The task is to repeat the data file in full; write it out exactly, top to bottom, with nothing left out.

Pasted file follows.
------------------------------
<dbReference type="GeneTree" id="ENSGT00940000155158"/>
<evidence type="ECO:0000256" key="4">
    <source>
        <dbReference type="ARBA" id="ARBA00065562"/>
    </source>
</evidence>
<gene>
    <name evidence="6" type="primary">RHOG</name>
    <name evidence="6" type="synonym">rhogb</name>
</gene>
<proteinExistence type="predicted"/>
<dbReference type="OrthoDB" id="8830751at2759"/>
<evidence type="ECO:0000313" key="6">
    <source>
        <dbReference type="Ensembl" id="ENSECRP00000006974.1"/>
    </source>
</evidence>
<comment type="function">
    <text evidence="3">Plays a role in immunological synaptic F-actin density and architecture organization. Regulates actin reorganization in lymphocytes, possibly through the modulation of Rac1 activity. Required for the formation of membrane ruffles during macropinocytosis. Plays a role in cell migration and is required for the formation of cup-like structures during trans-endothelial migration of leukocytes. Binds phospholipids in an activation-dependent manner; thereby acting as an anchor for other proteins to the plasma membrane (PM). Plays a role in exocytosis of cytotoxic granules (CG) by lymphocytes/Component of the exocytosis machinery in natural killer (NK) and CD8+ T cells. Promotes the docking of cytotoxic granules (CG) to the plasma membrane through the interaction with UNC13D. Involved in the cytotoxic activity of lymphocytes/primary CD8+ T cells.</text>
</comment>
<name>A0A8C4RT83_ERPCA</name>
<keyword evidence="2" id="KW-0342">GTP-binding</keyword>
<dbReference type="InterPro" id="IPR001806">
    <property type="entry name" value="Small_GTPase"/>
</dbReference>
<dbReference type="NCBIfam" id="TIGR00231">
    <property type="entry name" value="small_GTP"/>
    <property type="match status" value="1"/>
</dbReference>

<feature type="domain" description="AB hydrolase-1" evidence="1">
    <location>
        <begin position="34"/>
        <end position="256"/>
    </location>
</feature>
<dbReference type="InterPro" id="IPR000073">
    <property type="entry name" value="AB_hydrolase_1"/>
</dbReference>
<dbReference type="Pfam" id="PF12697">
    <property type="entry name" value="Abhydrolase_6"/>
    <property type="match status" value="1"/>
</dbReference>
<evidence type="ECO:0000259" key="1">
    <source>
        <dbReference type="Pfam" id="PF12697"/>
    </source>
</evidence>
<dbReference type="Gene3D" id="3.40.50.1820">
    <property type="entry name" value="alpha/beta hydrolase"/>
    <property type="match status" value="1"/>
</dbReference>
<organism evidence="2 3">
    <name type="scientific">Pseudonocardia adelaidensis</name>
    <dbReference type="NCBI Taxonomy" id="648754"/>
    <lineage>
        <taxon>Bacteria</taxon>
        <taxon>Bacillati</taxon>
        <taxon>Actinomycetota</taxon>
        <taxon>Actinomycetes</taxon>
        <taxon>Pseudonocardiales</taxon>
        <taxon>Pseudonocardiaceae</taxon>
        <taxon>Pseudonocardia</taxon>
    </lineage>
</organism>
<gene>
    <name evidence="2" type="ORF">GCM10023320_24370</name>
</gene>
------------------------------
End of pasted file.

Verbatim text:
<dbReference type="GeneTree" id="ENSGT00940000155158"/>
<evidence type="ECO:0000256" key="4">
    <source>
        <dbReference type="ARBA" id="ARBA00065562"/>
    </source>
</evidence>
<gene>
    <name evidence="6" type="primary">RHOG</name>
    <name evidence="6" type="synonym">rhogb</name>
</gene>
<proteinExistence type="predicted"/>
<dbReference type="OrthoDB" id="8830751at2759"/>
<evidence type="ECO:0000313" key="6">
    <source>
        <dbReference type="Ensembl" id="ENSECRP00000006974.1"/>
    </source>
</evidence>
<comment type="function">
    <text evidence="3">Plays a role in immunological synaptic F-actin density and architecture organization. Regulates actin reorganization in lymphocytes, possibly through the modulation of Rac1 activity. Required for the formation of membrane ruffles during macropinocytosis. Plays a role in cell migration and is required for the formation of cup-like structures during trans-endothelial migration of leukocytes. Binds phospholipids in an activation-dependent manner; thereby acting as an anchor for other proteins to the plasma membrane (PM). Plays a role in exocytosis of cytotoxic granules (CG) by lymphocytes/Component of the exocytosis machinery in natural killer (NK) and CD8+ T cells. Promotes the docking of cytotoxic granules (CG) to the plasma membrane through the interaction with UNC13D. Involved in the cytotoxic activity of lymphocytes/primary CD8+ T cells.</text>
</comment>
<name>A0A8C4RT83_ERPCA</name>
<keyword evidence="2" id="KW-0342">GTP-binding</keyword>
<dbReference type="InterPro" id="IPR001806">
    <property type="entry name" value="Small_GTPase"/>
</dbReference>
<dbReference type="NCBIfam" id="TIGR00231">
    <property type="entry name" value="small_GTP"/>
    <property type="match status" value="1"/>
</dbReference>

<feature type="domain" description="AB hydrolase-1" evidence="1">
    <location>
        <begin position="34"/>
        <end position="256"/>
    </location>
</feature>
<dbReference type="InterPro" id="IPR000073">
    <property type="entry name" value="AB_hydrolase_1"/>
</dbReference>
<dbReference type="Pfam" id="PF12697">
    <property type="entry name" value="Abhydrolase_6"/>
    <property type="match status" value="1"/>
</dbReference>
<evidence type="ECO:0000259" key="1">
    <source>
        <dbReference type="Pfam" id="PF12697"/>
    </source>
</evidence>
<dbReference type="Gene3D" id="3.40.50.1820">
    <property type="entry name" value="alpha/beta hydrolase"/>
    <property type="match status" value="1"/>
</dbReference>
<organism evidence="2 3">
    <name type="scientific">Pseudonocardia adelaidensis</name>
    <dbReference type="NCBI Taxonomy" id="648754"/>
    <lineage>
        <taxon>Bacteria</taxon>
        <taxon>Bacillati</taxon>
        <taxon>Actinomycetota</taxon>
        <taxon>Actinomycetes</taxon>
        <taxon>Pseudonocardiales</taxon>
        <taxon>Pseudonocardiaceae</taxon>
        <taxon>Pseudonocardia</taxon>
    </lineage>
</organism>
<gene>
    <name evidence="2" type="ORF">GCM10023320_24370</name>
</gene>